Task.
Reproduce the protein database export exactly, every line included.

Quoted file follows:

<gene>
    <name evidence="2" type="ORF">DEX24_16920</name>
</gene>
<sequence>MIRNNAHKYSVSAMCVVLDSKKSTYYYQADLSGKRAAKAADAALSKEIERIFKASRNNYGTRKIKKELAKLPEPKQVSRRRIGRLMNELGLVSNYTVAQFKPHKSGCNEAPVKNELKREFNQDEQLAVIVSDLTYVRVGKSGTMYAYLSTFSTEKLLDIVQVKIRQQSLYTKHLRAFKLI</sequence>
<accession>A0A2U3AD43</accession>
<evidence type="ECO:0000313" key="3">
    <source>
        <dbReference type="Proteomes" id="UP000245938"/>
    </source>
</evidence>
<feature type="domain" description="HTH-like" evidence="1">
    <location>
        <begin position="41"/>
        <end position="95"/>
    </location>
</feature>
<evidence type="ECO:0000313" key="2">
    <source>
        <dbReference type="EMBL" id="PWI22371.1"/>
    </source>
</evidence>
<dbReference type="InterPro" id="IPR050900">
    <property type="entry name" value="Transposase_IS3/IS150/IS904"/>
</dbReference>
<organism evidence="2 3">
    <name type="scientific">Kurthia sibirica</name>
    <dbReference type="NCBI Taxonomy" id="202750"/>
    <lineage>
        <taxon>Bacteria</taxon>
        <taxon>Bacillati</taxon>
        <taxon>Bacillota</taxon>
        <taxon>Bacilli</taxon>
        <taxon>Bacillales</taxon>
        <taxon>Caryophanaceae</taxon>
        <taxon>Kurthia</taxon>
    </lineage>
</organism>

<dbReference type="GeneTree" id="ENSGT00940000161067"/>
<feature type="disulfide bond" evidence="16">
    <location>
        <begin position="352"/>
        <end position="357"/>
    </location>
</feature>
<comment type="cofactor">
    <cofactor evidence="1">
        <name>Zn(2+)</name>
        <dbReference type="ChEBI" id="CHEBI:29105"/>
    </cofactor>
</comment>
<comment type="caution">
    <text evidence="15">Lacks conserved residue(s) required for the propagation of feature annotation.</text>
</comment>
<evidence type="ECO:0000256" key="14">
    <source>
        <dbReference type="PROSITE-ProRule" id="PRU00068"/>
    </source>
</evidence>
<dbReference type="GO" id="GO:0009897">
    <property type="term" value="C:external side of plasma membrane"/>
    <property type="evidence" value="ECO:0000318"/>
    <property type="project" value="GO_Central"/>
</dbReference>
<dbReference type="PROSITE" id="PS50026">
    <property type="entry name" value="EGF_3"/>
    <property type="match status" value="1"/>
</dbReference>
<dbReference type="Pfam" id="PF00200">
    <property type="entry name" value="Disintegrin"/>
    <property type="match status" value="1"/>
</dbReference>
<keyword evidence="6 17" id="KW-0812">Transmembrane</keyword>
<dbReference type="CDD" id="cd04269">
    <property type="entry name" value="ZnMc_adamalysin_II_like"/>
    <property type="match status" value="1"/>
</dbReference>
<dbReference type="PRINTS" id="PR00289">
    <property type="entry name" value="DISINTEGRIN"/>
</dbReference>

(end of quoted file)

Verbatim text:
<gene>
    <name evidence="2" type="ORF">DEX24_16920</name>
</gene>
<sequence>MIRNNAHKYSVSAMCVVLDSKKSTYYYQADLSGKRAAKAADAALSKEIERIFKASRNNYGTRKIKKELAKLPEPKQVSRRRIGRLMNELGLVSNYTVAQFKPHKSGCNEAPVKNELKREFNQDEQLAVIVSDLTYVRVGKSGTMYAYLSTFSTEKLLDIVQVKIRQQSLYTKHLRAFKLI</sequence>
<accession>A0A2U3AD43</accession>
<evidence type="ECO:0000313" key="3">
    <source>
        <dbReference type="Proteomes" id="UP000245938"/>
    </source>
</evidence>
<feature type="domain" description="HTH-like" evidence="1">
    <location>
        <begin position="41"/>
        <end position="95"/>
    </location>
</feature>
<evidence type="ECO:0000313" key="2">
    <source>
        <dbReference type="EMBL" id="PWI22371.1"/>
    </source>
</evidence>
<dbReference type="InterPro" id="IPR050900">
    <property type="entry name" value="Transposase_IS3/IS150/IS904"/>
</dbReference>
<organism evidence="2 3">
    <name type="scientific">Kurthia sibirica</name>
    <dbReference type="NCBI Taxonomy" id="202750"/>
    <lineage>
        <taxon>Bacteria</taxon>
        <taxon>Bacillati</taxon>
        <taxon>Bacillota</taxon>
        <taxon>Bacilli</taxon>
        <taxon>Bacillales</taxon>
        <taxon>Caryophanaceae</taxon>
        <taxon>Kurthia</taxon>
    </lineage>
</organism>

<dbReference type="GeneTree" id="ENSGT00940000161067"/>
<feature type="disulfide bond" evidence="16">
    <location>
        <begin position="352"/>
        <end position="357"/>
    </location>
</feature>
<comment type="cofactor">
    <cofactor evidence="1">
        <name>Zn(2+)</name>
        <dbReference type="ChEBI" id="CHEBI:29105"/>
    </cofactor>
</comment>
<comment type="caution">
    <text evidence="15">Lacks conserved residue(s) required for the propagation of feature annotation.</text>
</comment>
<evidence type="ECO:0000256" key="14">
    <source>
        <dbReference type="PROSITE-ProRule" id="PRU00068"/>
    </source>
</evidence>
<dbReference type="GO" id="GO:0009897">
    <property type="term" value="C:external side of plasma membrane"/>
    <property type="evidence" value="ECO:0000318"/>
    <property type="project" value="GO_Central"/>
</dbReference>
<dbReference type="PROSITE" id="PS50026">
    <property type="entry name" value="EGF_3"/>
    <property type="match status" value="1"/>
</dbReference>
<dbReference type="Pfam" id="PF00200">
    <property type="entry name" value="Disintegrin"/>
    <property type="match status" value="1"/>
</dbReference>
<keyword evidence="6 17" id="KW-0812">Transmembrane</keyword>
<dbReference type="CDD" id="cd04269">
    <property type="entry name" value="ZnMc_adamalysin_II_like"/>
    <property type="match status" value="1"/>
</dbReference>
<dbReference type="PRINTS" id="PR00289">
    <property type="entry name" value="DISINTEGRIN"/>
</dbReference>